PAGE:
Federal Rule of Civil Procedure ("Rule") 12(b)(6) permits dismissal for "failure to state a claim upon which relief can be granted." Fed.R.Civ.P. 12(b)(6). Dismissal under Rule 12(b)(6) is appropriate where the complaint lacks a cognizable legal theory or sufficient facts to support a cognizable legal theory. See Balistreri v. Pacifica Police Dep't. , 901 F.2d 696, 699 (9th Cir. 1990). Under Federal Rule of Civil Procedure 8(a)(2), the plaintiff is required only to set forth a "short and plain statement of the claim showing that the pleader is entitled to relief, " and "give the defendant fair notice of what the... claim is and the grounds upon which it rests." Bell Atlantic Corp. v. Twombly , 550 U.S. 544, 555 (2007).

A complaint may survive a motion to dismiss only if, taking all well-pleaded factual allegations as true, it contains enough facts to "state a claim to relief that is plausible on its face." Ashcroft v. Iqbal , 556 U.S. 662, 678 (2009) (quoting Twombly , 550 U.S. at 570). "A claim has facial plausibility when the plaintiff pleads factual content that allows the court to draw the reasonable inference that the defendant is liable for the misconduct alleged." Id . "Threadbare recitals of the elements of a cause of action, supported by mere conclusory statements, do not suffice." Id . "In sum, for a complaint to survive a motion to dismiss, the non-conclusory factual content, and reasonable inferences from that content, must be plausibly suggestive of a claim entitling the plaintiff to relief." Moss v. U.S. Secret Serv. , 572 F.3d 962, 969 (9th Cir. 2009) (quotations omitted). In reviewing a Rule 12(b)(6) motion, the Court accepts as true all facts alleged in the complaint, and draws all reasonable inferences in favor of the plaintiff. al- Kidd v. Ashcroft , 580 F.3d 949, 956 (9th Cir. 2009).

Where a motion to dismiss is granted, "leave to amend should be granted unless the court determines that the allegation of other facts consistent with the challenged pleading could not possibly cure the deficiency.'" DeSoto v. Yellow Freight Sys., Inc. , 957 F.2d 655, 658 (9th Cir. 1992) (quoting Schreiber Distrib. Co. v. Serv-Well Furniture Co. , 806 F.2d 1393, 1401 (9th Cir. 1986)). In other words, where leave to amend would be futile, the Court may deny leave to amend. See Desoto , 957 F.2d at 658; Schreiber , 806 F.2d at 1401.

B. Allegations as to Waiver of Statutory Right

Defendant moves to dismiss arguing that the SAC does not allege a "clear and unmistakable" waiver of the right to file unfair labor practice charges with the NLRB. Plaintiff argues that Defendant has incorrectly interpreted "clear and unmistakable" standard.

There is a statutory right to bring unfair labor practice charges before the NLRB. Hospital of Barstow, Inc. v. CNA/NNOC, No. ED CV 13-1063(CAS)(DTBx), 2013 WL 4590973, at *4 (C.D. Cal. Aug. 26, 2013) (citing Nash v. Fla. Indus. Comm'n , 389 U.S. 235, 238 (1967) (noting that it is unlawful for an employer to "seek to restrain an employee in the exercise of his right to file charges"); see Isla Verde Hotel Corp., v. N.L.R.B. , 702 F.2d 268, 272 (1st Cir. 1983). In Wright, the United States Supreme Court held that a collective bargaining agreement waives the right of a union member to pursue employment-related statutory claims in court only when the waiver of those rights is "clear and unmistakable." Wright v. Universal Martime Serv. Corp. , 525 U.S. 70, 75, 80 (1998) (holding that arbitration clause which provided for arbitration of "[m]atters under dispute, " was not sufficiently clear to waive a union member's right to file a claim under the ADA in a federal district court.) A waiver of a statutory right must be "clear and unmistakable." Id . at 80. The Court also stated that any collective bargaining agreement requirement to arbitrate must be particularly clear. Id . at 79.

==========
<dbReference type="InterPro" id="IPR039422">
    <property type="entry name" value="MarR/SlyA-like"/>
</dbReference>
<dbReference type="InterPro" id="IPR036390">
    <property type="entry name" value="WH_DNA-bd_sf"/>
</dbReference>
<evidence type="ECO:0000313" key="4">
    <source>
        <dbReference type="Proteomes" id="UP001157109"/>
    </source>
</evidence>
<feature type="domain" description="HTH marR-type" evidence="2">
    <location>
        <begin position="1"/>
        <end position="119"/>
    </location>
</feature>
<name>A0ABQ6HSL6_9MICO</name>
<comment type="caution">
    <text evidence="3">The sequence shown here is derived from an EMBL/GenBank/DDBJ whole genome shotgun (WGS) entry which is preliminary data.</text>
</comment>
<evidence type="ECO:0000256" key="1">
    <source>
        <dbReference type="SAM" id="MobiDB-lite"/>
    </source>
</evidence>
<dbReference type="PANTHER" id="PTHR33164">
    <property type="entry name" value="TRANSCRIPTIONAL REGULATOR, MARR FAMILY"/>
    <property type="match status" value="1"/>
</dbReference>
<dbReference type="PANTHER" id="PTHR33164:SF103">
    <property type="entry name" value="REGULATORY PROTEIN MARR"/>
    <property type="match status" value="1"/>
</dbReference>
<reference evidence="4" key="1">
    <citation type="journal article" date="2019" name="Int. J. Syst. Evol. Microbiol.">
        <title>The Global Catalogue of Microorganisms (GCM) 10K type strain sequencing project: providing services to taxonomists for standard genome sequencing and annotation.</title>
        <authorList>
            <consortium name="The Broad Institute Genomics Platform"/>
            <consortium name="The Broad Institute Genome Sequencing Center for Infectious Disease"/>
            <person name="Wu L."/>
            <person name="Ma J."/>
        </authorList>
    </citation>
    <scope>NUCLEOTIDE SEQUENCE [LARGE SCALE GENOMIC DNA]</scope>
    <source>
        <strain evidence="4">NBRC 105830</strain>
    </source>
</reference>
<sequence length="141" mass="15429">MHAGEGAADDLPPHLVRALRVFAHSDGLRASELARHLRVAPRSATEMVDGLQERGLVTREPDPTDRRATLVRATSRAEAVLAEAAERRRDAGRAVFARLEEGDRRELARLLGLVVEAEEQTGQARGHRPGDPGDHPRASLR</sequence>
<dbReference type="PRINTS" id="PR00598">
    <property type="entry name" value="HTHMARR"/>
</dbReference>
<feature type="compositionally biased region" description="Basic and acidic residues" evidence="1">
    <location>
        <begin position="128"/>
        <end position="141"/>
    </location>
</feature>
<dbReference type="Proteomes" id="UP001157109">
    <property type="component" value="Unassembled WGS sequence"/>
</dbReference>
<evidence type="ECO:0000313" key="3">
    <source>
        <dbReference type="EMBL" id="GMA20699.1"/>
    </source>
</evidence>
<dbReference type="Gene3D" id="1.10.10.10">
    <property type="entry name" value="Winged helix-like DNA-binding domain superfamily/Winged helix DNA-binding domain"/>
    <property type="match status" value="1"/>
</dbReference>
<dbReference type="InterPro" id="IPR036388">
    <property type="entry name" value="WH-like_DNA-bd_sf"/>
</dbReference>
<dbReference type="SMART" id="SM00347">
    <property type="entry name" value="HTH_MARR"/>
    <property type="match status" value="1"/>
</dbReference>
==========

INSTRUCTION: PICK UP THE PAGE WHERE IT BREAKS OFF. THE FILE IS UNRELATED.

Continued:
"[A] knowing waiver does not occur where neither the arbitration clause nor any other written employment agreement expressly put the plaintiffs on notice that they were bound to arbitrate [employment discrimination] claims.'" Renteria v. Prudential Ins. Co. of Am. , 113 F.3d 1104, 1108 (9th Cir. 1997) (quoting Prudential Ins. Co. of Am. v. Lai , 42 F.3d 1299, 1305 (9th Cir. 1994)). "[A] collective-bargaining agreement that clearly and unmistakably requires union members to arbitrate ADEA claims is enforceable as a matter of federal law." 14 Penn Plaza LLC v. Pyett , 556 U.S. 247 (2009) (CBA required union members to submit all claims of employment discrimination to binding arbitration under the grievance and dispute resolution procedure.") The determination of whether statutory rights are subject to grievance procedures contained in a collective bargaining agreement is a question of law for the Court. See Collins v. Lobdell , 188 F.3d 1124, 1127 (9th Cir. 1999).

First, Plaintiff contends that the clear and unmistakable standard has not been used to examine whether or not a party has agreed to waive its right to file unfair labor practices ("ULP") charges before the NLRB but instead used to determine if parties agreed to waive their rights to bargain over a mandatory subject of bargaining. Defendant asserts that the ULP filed with the NLRB alleged that Fallbrook violated specific statutory provision, namely sections 8(a)(1) and (5), of the NLRA, which are mandatory subjects of bargaining. The Court agrees with Defendant. Plaintiff filed an ULP before the NLRB based on sections 8(a)(1) and (5).[3] Therefore, the clear and unmistakable standard applies.

Second, Plaintiff contends that even if the Court applies the clear and unmistakable waiver standard, the SAC satisfies the Rule 12(b)(6) standard. It asserts that a waiver of statutory rights may be evidenced by the parties' conduct and bargaining history and cites to Local Joint Executive Bd. of Las Vegas v. NLRB , 540 F.3d 1072, 1079 (9th Cir. 2008); and NLRB v. United Techs. Corp. , 884 F.2d 1569, 1575 (2d Cir. 1989). Defendant opposes.